Good news is not something you see very often in India. The lack of food and sometimes even water is still a problem, women discrimination is big, being gay has been criminalized (again), and poverty is the common standard. But among that, there’s still some good news: India is now, officially, polio free.

Poliomyelitis, often called polio or infantile paralysis, is an acute, viral, infectious disease spread from person to person, primarily via the fecal-oral route, especially in low hygiene areas. In 2009, half of the world’s polio cases were in India. But the last official case of the disease in the country was a 2-year-old girl in West Bengal, whose case was confirmed on Jan. 13, 2011. The fact that since then, not a single child has been crippled by polio is simply stunning – wiping such a dangerous disease from a huge, immensely populated country with few hygiene standards is an amazing achievement in itself.

People said that ridding India of polio couldn’t be done. The virus has basically used the subcontinent as an incubator for decades, and India shares a big border with one of the endemic countries, Pakistan; all the odds were against them. But teaming up with organizations such as Rotary International, the Bill & Melinda Gates Foundation and the World Health Organization (WHO), the Indian government was able to fight the disease head-on. How? Through vaccination. They launched yearly national vaccination drives carried out by millions of volunteers and, eventually, backed up by sophisticated disease-surveillance and population-monitoring systems.

“If it can be done in India, then there is nowhere in the world that can use the argument that it is impossible,” says Dr. Hamid Jafari, director of polio operations and research for WHO. In India, Jafari helped oversee the distribution of nearly 1 billion polio-vaccine doses every year between 2008 and 2011. “When a government puts its full commitment to do it, and a financial commitment to match, then it is doable,” he says.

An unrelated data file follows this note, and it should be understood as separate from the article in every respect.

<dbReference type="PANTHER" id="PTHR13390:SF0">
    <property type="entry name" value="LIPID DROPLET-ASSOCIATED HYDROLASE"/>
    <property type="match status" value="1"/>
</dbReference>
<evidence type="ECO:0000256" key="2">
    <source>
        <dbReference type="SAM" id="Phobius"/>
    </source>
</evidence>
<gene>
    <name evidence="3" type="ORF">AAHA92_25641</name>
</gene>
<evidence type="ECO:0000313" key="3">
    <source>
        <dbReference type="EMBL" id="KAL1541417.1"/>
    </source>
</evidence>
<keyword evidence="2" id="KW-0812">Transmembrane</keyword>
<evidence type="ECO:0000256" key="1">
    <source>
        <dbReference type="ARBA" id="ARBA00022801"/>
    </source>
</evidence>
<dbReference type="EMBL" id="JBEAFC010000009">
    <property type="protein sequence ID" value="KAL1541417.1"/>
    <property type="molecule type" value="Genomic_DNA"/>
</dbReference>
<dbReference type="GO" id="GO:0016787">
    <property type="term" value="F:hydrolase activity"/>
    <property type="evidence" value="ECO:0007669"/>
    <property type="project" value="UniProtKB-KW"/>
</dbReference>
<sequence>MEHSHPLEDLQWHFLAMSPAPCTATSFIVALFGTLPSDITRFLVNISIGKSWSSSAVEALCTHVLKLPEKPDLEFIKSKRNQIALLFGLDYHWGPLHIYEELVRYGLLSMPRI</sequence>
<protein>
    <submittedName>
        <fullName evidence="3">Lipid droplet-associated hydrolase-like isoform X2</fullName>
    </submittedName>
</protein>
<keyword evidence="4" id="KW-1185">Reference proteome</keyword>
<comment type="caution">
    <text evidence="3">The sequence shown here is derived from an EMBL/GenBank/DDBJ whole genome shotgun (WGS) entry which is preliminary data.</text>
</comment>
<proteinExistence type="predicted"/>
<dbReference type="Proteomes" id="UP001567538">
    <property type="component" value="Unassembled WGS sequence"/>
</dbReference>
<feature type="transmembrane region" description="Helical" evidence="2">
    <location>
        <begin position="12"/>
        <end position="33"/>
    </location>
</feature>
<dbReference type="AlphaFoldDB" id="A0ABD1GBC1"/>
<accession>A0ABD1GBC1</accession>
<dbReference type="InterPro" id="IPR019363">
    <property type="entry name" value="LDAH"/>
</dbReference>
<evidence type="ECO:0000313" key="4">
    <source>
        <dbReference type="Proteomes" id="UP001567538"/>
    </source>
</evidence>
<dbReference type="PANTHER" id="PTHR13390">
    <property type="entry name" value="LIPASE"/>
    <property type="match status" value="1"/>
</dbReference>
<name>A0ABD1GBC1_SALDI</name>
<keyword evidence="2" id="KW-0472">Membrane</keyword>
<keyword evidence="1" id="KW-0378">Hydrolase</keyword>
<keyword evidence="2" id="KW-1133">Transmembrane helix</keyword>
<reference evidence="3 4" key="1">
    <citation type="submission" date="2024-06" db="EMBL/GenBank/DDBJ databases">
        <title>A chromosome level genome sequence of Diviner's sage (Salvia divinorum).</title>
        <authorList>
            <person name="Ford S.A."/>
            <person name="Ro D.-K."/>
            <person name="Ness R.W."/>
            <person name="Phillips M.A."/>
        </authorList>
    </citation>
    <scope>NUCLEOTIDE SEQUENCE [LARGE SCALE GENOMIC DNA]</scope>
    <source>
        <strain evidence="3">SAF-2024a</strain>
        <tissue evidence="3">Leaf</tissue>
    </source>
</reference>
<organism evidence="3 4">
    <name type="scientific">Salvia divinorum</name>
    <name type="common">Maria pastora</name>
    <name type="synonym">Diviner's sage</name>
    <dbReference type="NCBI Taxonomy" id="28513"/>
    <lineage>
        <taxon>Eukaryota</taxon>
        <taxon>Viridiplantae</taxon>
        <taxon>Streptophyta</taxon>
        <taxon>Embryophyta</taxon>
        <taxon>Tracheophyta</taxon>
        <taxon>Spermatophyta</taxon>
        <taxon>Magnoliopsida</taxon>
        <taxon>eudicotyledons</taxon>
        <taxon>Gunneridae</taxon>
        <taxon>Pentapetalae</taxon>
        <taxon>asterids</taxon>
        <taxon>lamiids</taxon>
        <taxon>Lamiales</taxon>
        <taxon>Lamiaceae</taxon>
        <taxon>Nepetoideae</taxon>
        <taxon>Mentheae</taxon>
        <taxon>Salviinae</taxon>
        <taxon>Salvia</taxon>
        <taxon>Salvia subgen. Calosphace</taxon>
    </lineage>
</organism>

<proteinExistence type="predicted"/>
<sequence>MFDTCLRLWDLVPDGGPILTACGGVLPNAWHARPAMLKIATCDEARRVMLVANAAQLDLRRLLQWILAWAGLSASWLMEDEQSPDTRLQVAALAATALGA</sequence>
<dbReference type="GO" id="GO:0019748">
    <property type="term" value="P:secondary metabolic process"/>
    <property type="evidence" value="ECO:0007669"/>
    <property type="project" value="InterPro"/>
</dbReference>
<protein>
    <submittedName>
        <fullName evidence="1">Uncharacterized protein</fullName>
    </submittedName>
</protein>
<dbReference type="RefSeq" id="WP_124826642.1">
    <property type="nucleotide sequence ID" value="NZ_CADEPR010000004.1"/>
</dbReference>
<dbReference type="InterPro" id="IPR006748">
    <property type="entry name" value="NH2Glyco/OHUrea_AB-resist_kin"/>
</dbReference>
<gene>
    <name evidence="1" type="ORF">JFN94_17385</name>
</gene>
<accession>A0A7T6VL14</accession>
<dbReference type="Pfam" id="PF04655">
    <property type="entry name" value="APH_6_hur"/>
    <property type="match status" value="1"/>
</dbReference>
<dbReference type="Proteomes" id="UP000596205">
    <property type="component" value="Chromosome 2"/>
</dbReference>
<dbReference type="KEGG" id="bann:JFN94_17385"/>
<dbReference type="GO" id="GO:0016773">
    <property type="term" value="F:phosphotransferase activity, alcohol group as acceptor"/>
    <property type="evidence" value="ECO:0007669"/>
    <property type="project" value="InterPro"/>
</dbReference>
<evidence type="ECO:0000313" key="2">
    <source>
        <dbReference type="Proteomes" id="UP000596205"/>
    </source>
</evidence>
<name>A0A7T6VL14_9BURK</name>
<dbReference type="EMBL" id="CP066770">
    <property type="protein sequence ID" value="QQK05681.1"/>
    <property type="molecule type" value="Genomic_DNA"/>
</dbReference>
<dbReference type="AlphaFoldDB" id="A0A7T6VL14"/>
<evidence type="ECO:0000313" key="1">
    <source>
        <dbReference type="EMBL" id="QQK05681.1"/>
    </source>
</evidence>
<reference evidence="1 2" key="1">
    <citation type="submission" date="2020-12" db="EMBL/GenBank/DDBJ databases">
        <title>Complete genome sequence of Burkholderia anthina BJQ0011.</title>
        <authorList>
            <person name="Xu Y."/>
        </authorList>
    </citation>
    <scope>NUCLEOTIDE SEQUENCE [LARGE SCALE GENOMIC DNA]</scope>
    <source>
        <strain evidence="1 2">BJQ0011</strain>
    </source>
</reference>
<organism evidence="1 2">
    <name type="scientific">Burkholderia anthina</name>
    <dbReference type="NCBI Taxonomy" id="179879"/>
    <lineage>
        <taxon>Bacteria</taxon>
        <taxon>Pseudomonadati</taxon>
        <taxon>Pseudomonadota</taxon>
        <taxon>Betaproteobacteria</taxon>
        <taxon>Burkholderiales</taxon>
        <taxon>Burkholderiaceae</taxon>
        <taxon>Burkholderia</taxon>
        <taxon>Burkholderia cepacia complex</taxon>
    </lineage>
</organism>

But when fighting infectious diseases, it ain’t over until it’s really over – and there are still three countries where the disease is endemic: Nigeria, Afghanistan and Pakistan. As long as this doesn’t change, the disease can strike anywhere in the world, including Western countries, or even India (again). While Nigeria and Afghanistan are registering significant improvements, the main problem remains Pakistan. The Muslim militants enabled a ban on polio vaccination (for a reason that is simply beyond me), enabling the virus to travel freely among some 300,000 unvaccinated children. Workers trying to distribute the vaccine have been attacked and killed in parts of the country.

“If we got access to 100% of the children, we could stop the virus transmission,” says Dr. Shamsher Khan, UNICEF’s coordinator for polio for high-risk populations in Pakistan. He says most of the 85 cases recorded there last year were from these inaccessible zones, but seven of the new cases were found in Punjab, a province where the virus had previously been controlled. “You can see the spillover,” Khan says.

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